C1825

Port-Jackson. Plan et Elevation de la Caserne des Convicts, A Sydney.

Rare engraved elevation and floor plan of Hyde Park Barracks, from one of the rarest of all the French exploration voyage accounts. Hyde Park Barracks was commissioned by Governor Lachlan Macquarie and built with convict labour. It was constructed by … Read Full Description

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Details

Full Title:

Port-Jackson. Plan et Elevation de la Caserne des Convicts, A Sydney.

Date:

C1825

Condition:

In good condition.

Technique:

Hand coloured copper engraving.

Image Size: 

230mm 
x 320mm

Paper Size: 

249mm 
x 320mm
AUTHENTICITY
Port-Jackson. Plan et Elevation de la Caserne des Convicts, A Sydney. - Antique Print from 1825

Genuine antique
dated:

1825

Description:

Rare engraved elevation and floor plan of Hyde Park Barracks, from one of the rarest of all the French exploration voyage accounts.

Hyde Park Barracks was commissioned by Governor Lachlan Macquarie and built with convict labour. It was constructed by convicts, the foundation stone was laid by Macquarie on 6 April 1817 and the barracks were completed in 1819. It was the first convict barracks in the colony. The three-storey building with massive shingled roof and a simple yet striking façade was designed by convict architect Francis Greenway. So impressed was Macquarie with this design that he granted Greenway a full pardon.

The Uranie sailed from Toulon and visited Western Australia and New South Wales. The voyage was a great success having resulted in the discovery of hundreds of new species of mammals, birds, marine life, plants as well as having recorded many aspects of the Pacific islands. These exquisitely engraved prints constitute a unique documentation of exotic unknown lands and their inhabitants.

From Voyage autour du monde, atlas historique by Louis de Freycinet.

References:
Ferguson, J. A. Bibliography of Australia Volumes 1-8, Canberra 1976: 941.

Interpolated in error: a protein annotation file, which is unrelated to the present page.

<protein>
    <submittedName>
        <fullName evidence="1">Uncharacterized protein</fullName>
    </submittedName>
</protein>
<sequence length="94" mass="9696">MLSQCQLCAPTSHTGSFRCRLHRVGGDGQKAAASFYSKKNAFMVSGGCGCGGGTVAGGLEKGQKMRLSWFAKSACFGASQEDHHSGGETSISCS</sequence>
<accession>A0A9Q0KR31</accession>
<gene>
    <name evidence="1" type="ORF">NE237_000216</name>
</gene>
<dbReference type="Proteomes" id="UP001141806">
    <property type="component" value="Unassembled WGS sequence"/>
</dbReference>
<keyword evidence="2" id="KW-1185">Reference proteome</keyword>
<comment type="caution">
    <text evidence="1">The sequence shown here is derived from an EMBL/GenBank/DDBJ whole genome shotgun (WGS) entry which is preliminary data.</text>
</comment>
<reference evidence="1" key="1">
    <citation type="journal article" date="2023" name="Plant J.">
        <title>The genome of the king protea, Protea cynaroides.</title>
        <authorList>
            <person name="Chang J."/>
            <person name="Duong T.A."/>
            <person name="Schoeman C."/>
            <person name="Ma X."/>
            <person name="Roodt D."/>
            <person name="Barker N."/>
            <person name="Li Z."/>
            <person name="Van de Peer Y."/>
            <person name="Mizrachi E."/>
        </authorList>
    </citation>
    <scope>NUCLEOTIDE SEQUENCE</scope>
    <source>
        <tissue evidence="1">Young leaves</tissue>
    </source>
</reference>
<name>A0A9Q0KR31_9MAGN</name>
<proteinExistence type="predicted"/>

Hill, J. The Hill Collection of Pacific Voyages. San Diego 1974: Hill pp.9-10.
Dunmore, J. French Explorers in the Pacific. Oxford 1965-69: Dunmore II, pp.63-108.
Sabin, J. A Dictionary of Books Relating to America, from its Discovery to the Present Time. New York. (1936) 1967.: 25916.
Wantrup, J. Australian Rare Books. Sydney 1987: p.159.


Collections:
National Library Australia: Bib ID 3003200
Bibliotheque Nationale de France: Identifier : ark:/12148/bpt6k99356f
Silent World Foundation, Sydney.: SF001510
State Library Victoria: RARELTEF ; 508.3 F89
Australian National Maritime Museum: Object No.85/62

Henri Louis Freycinet (1777 - 1840)

Freycinet was in command of the Uranie left Toulon on 17 September 1817. His wife Rose had been smuggled aboard, and her presence was acknowledged by the time they reached Gibraltar. They made the usual French passage via Tenerife, Rio, the Cape of Good Hope and Mauritius, where Louis was reunited briefly with his brother Henri, then serving as the Governor. The Uranie reached Shark Bay on 12 September 1818 and spent some time there, setting up an observatory and making further thorough surveys of the inlets and coast; it was during this visit that Freycinet also finally removed the Vlamingh plate. From western Australia they headed to Coupang in Timor, and crossed to Dili, where the expedition was received in great state by the Governor. The vessel then picked its way northeast via Amboina, Pisang, Rawak and the coast of New Guinea, reaching Guam in mid-March 1819. The expedition stayed in Guam for eleven weeks before heading to Hawaii, which was first sighted on 5 August; they anchored in Kealakekua Bay three days later. They spent an important fortnight in the islands, making stays at Lahaina and Honolulu, and meeting any number of important figures there.

View other items by Henri Louis Freycinet

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